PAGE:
In the words of the Great Aristotle, “No great genius has ever existed without some touch of madness”. The madness in this stance is not the physical condition of being mentally unstable, but it is a sense of responsibility that is triggered by doggedness and agility. This is the case with Vice President Yemi Osinbajo, who can be described as a man highly favoured by God.
Just like the Biblical David who from the least tribe in Israel became the greatest king in the history of the country, Osinbajo has weathered the storms and shackles of life before becoming who he is today.
Down the memory lane, Oluyemi Oluleke popularly known as Yemi Osinbajo was born into the family of Opeoluwa Osinbajo on March 8, 1957, in Creek Hospital, Lagos. He started his education at Corona primary, in Lagos before proceeding to Igbobi College in Yaba, Lagos, from 1969 to 1975, where he won the following awards: the State Merit Award (1971); the School Prize for English Oratory (1972); Adeoba Prize for English Oratory (1972-1975); Elias Prize for Best Performance in History (WASC, 1973); School Prize for Literature (HSC, 1975); and African Statesman Intercollegiate Best Speaker’s Prize (1974).
Thereafter he studied for his undergraduate degree at the University of Lagos between 1975 and 1978, when he obtained a Second Class Honours (Upper Division) Degree in Law. Here, he also won the Graham-Douglas Prize for Commercial Law.
In 1979, he completed the mandatory one-year professional training at the Nigerian Law School where he was admitted to practice as a Barrister and Solicitor of the Supreme Court of Nigeria.
In 1980, he attended the London School of Economics, where he obtained a Master of Laws degree. The rest is history!
Today, Osinbajo has won many hearts of both his admirers and critics, making him earn the nickname “Starboy”, a street name popularised by the Nigerian Grammy awardee Ayodeji Ibrahim Balogun aka Wizkid.
The VP has been instrumental in terms of policy formulation and critical decision making, especially whenever his principal, Muhammadu Buhari hands over the mantle of leadership to him.
The recent scenario is the frantic decision he took in addressing the lingering fuel crisis in the country.
Osinbajo on several occasions in the recent past, made gigantic steps in his capacity as the Acting President by bringing to bear what his principal failed to do while in office.
According to research carried out in 2021 by Woodford Consulting to assess the impact of the Vice-President in office, it was revealed that Osinbajo, more than any previous Vice President in the nation’s history, has made some “ground-breaking, significant contributions in the areas of reducing farmer-herder conflicts, restoring peace in the then volatile Niger-Delta region, promoting Small and Medium Enterprises, establishing the biggest social investment programmes in the continent and commitment to upholding human rights alongside repressing gross violations in Nigeria.”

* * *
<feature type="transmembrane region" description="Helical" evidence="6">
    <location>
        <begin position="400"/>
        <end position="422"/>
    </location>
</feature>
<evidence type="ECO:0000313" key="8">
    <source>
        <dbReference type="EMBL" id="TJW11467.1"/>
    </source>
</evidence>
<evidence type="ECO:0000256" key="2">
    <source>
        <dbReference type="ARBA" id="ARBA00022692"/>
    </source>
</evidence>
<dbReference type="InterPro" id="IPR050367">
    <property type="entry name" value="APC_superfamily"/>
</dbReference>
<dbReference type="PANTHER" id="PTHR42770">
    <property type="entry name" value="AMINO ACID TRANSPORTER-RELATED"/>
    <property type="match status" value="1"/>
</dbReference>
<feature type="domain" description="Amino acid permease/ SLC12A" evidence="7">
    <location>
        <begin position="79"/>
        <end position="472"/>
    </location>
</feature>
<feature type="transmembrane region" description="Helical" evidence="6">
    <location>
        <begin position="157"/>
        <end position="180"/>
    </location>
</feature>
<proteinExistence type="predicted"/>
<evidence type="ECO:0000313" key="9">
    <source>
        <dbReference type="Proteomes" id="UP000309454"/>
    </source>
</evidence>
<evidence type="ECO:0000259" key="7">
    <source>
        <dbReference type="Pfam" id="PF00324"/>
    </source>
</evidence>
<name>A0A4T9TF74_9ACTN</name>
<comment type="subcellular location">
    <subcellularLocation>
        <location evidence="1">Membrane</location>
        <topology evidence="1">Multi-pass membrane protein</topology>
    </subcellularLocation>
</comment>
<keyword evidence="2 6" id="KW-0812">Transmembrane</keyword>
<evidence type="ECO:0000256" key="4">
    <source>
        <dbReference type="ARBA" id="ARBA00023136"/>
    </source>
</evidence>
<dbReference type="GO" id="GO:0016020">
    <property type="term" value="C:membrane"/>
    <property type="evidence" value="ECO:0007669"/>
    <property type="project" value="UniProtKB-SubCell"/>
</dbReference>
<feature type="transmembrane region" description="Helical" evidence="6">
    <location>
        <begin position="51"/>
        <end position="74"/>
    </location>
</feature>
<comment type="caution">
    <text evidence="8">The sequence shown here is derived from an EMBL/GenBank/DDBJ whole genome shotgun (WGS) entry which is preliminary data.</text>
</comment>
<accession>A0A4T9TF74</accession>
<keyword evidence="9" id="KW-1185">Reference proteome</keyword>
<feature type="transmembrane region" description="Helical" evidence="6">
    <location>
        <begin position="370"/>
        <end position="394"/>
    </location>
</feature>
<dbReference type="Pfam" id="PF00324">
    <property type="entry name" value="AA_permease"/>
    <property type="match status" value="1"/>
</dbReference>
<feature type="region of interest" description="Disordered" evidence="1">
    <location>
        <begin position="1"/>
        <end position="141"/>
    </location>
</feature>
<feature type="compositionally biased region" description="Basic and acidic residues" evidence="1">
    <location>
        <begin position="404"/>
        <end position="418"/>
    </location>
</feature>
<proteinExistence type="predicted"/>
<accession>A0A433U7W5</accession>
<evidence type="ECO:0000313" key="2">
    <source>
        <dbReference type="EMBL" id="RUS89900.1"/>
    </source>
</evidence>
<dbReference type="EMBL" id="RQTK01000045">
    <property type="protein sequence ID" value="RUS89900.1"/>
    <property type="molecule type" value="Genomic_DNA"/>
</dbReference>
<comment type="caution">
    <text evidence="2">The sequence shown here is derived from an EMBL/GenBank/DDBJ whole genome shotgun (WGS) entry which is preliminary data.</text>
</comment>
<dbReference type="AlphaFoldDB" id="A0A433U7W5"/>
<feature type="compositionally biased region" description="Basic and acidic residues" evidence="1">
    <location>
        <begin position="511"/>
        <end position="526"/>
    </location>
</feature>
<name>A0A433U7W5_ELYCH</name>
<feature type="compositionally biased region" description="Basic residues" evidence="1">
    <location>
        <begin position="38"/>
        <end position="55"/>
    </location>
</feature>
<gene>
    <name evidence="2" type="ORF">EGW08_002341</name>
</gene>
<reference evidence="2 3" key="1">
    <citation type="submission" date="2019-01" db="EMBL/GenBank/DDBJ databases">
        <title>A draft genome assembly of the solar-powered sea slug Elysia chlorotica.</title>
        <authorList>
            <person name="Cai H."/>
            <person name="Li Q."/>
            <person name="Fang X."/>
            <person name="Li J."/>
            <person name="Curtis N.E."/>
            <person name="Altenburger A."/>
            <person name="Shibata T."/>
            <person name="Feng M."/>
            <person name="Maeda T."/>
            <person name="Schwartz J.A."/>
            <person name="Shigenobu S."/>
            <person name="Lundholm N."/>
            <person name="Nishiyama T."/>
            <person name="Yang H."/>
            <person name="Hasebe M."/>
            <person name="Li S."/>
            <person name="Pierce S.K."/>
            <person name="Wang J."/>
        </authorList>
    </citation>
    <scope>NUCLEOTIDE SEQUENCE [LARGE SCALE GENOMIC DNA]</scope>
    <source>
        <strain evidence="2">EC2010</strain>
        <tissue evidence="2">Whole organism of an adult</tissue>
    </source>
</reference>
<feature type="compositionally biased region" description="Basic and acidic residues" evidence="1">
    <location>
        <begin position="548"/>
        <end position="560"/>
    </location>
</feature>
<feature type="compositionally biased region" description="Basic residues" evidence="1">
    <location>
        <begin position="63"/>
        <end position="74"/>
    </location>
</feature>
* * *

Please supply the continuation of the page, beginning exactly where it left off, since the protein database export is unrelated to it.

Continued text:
The study used indices like executive capacity, task delivery, commitment to reforms, and efficiency as the metrics for arriving at the conclusions.
According to the report, the erstwhile volatile Niger Delta has achieved much peace since 2016. Osinbajo’s ‘The Niger Delta New Vision’ has helped to resolve insecurity and youth restiveness in the Niger-Delta region.
While noting Osinbajo’s commitments to reforms, they maintained that “these are by no means easy reforms to implement especially in a clime where many people will gladly and vociferously resist change.”
“When he served as Attorney General of Lagos, Professor Osinbajo is credited with undertaking far-reaching significant judicial reforms in Lagos State, addressing critical areas as judges’ recruitment, remuneration, training, and discipline.
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“To address the problem of slow justice delivery at the Courts, especially for poor people, he established appropriate institutions in the Office of the Public Defender and the Citizens Mediation Centre to give free legal advice and aid to the poor,” the report added.
Going forward, Osinbajo has been tipped by many eminent Nigerians who crave a better Nigeria that is devoid of disunity, resentment, neglect, and maladministration, to join the race for president come 2023.
This is a clarion call for a Nigeria that is more progressive economically and politically; a country where education is not just a legacy of the rich but one that is accessible to all irrespective of the colour, gender, or ethnic background.
The question is, will Osinbajo answer the call to salvage Nigeria from the hands of the powers that be? It’s an open ticket the VP must accept with good faith.
Arogbonlo Israel is an award-winning journalist with Nigeria’s most credible newspaper. He writes from Lagos.
Comments expressed here do not reflect the opinions of Vanguard newspapers or any employee thereof.